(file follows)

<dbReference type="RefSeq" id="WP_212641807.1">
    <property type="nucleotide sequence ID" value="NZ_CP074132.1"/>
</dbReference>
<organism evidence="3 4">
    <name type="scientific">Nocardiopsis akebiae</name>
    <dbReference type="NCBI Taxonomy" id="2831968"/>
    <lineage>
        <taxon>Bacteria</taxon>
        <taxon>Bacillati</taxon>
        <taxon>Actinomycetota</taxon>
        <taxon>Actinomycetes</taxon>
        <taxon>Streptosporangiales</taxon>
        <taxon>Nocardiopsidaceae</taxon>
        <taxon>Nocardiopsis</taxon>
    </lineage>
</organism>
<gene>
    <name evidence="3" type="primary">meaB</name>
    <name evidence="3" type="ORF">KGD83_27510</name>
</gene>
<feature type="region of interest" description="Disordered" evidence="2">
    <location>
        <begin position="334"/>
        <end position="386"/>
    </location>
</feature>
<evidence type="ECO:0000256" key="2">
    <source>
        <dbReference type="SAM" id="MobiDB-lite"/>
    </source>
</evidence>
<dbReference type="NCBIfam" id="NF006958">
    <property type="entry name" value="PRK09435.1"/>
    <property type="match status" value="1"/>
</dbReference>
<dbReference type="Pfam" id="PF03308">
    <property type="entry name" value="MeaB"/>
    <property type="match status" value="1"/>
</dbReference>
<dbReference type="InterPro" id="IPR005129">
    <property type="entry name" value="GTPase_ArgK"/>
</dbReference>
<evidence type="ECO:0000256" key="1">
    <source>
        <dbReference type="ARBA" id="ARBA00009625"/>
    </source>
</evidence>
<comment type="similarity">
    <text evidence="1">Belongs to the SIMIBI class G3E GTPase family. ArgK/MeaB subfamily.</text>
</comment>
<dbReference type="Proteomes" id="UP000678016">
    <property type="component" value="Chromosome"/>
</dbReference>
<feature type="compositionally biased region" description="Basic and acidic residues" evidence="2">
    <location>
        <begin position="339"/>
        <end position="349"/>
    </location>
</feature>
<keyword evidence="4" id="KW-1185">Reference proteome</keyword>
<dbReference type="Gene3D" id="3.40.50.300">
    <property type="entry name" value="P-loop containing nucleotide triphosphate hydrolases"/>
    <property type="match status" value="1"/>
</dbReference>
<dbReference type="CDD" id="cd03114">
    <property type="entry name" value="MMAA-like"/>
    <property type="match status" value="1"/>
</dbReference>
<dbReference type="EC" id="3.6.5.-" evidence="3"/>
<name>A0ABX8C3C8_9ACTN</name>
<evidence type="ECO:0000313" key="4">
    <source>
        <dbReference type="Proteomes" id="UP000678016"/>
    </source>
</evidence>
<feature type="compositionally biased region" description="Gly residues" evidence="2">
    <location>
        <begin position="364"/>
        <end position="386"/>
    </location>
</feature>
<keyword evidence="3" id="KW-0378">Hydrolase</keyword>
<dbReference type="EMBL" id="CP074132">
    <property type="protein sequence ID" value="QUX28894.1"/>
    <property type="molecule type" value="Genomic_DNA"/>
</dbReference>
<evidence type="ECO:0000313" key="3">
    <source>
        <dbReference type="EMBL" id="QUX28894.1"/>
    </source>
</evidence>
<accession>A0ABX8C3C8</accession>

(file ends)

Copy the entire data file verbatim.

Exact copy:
<dbReference type="RefSeq" id="WP_212641807.1">
    <property type="nucleotide sequence ID" value="NZ_CP074132.1"/>
</dbReference>
<organism evidence="3 4">
    <name type="scientific">Nocardiopsis akebiae</name>
    <dbReference type="NCBI Taxonomy" id="2831968"/>
    <lineage>
        <taxon>Bacteria</taxon>
        <taxon>Bacillati</taxon>
        <taxon>Actinomycetota</taxon>
        <taxon>Actinomycetes</taxon>
        <taxon>Streptosporangiales</taxon>
        <taxon>Nocardiopsidaceae</taxon>
        <taxon>Nocardiopsis</taxon>
    </lineage>
</organism>
<gene>
    <name evidence="3" type="primary">meaB</name>
    <name evidence="3" type="ORF">KGD83_27510</name>
</gene>
<feature type="region of interest" description="Disordered" evidence="2">
    <location>
        <begin position="334"/>
        <end position="386"/>
    </location>
</feature>
<evidence type="ECO:0000256" key="2">
    <source>
        <dbReference type="SAM" id="MobiDB-lite"/>
    </source>
</evidence>
<dbReference type="NCBIfam" id="NF006958">
    <property type="entry name" value="PRK09435.1"/>
    <property type="match status" value="1"/>
</dbReference>
<dbReference type="Pfam" id="PF03308">
    <property type="entry name" value="MeaB"/>
    <property type="match status" value="1"/>
</dbReference>
<dbReference type="InterPro" id="IPR005129">
    <property type="entry name" value="GTPase_ArgK"/>
</dbReference>
<evidence type="ECO:0000256" key="1">
    <source>
        <dbReference type="ARBA" id="ARBA00009625"/>
    </source>
</evidence>
<comment type="similarity">
    <text evidence="1">Belongs to the SIMIBI class G3E GTPase family. ArgK/MeaB subfamily.</text>
</comment>
<dbReference type="Proteomes" id="UP000678016">
    <property type="component" value="Chromosome"/>
</dbReference>
<feature type="compositionally biased region" description="Basic and acidic residues" evidence="2">
    <location>
        <begin position="339"/>
        <end position="349"/>
    </location>
</feature>
<keyword evidence="4" id="KW-1185">Reference proteome</keyword>
<dbReference type="Gene3D" id="3.40.50.300">
    <property type="entry name" value="P-loop containing nucleotide triphosphate hydrolases"/>
    <property type="match status" value="1"/>
</dbReference>
<dbReference type="CDD" id="cd03114">
    <property type="entry name" value="MMAA-like"/>
    <property type="match status" value="1"/>
</dbReference>
<dbReference type="EC" id="3.6.5.-" evidence="3"/>
<name>A0ABX8C3C8_9ACTN</name>
<evidence type="ECO:0000313" key="4">
    <source>
        <dbReference type="Proteomes" id="UP000678016"/>
    </source>
</evidence>
<feature type="compositionally biased region" description="Gly residues" evidence="2">
    <location>
        <begin position="364"/>
        <end position="386"/>
    </location>
</feature>
<keyword evidence="3" id="KW-0378">Hydrolase</keyword>
<dbReference type="EMBL" id="CP074132">
    <property type="protein sequence ID" value="QUX28894.1"/>
    <property type="molecule type" value="Genomic_DNA"/>
</dbReference>
<evidence type="ECO:0000313" key="3">
    <source>
        <dbReference type="EMBL" id="QUX28894.1"/>
    </source>
</evidence>
<accession>A0ABX8C3C8</accession>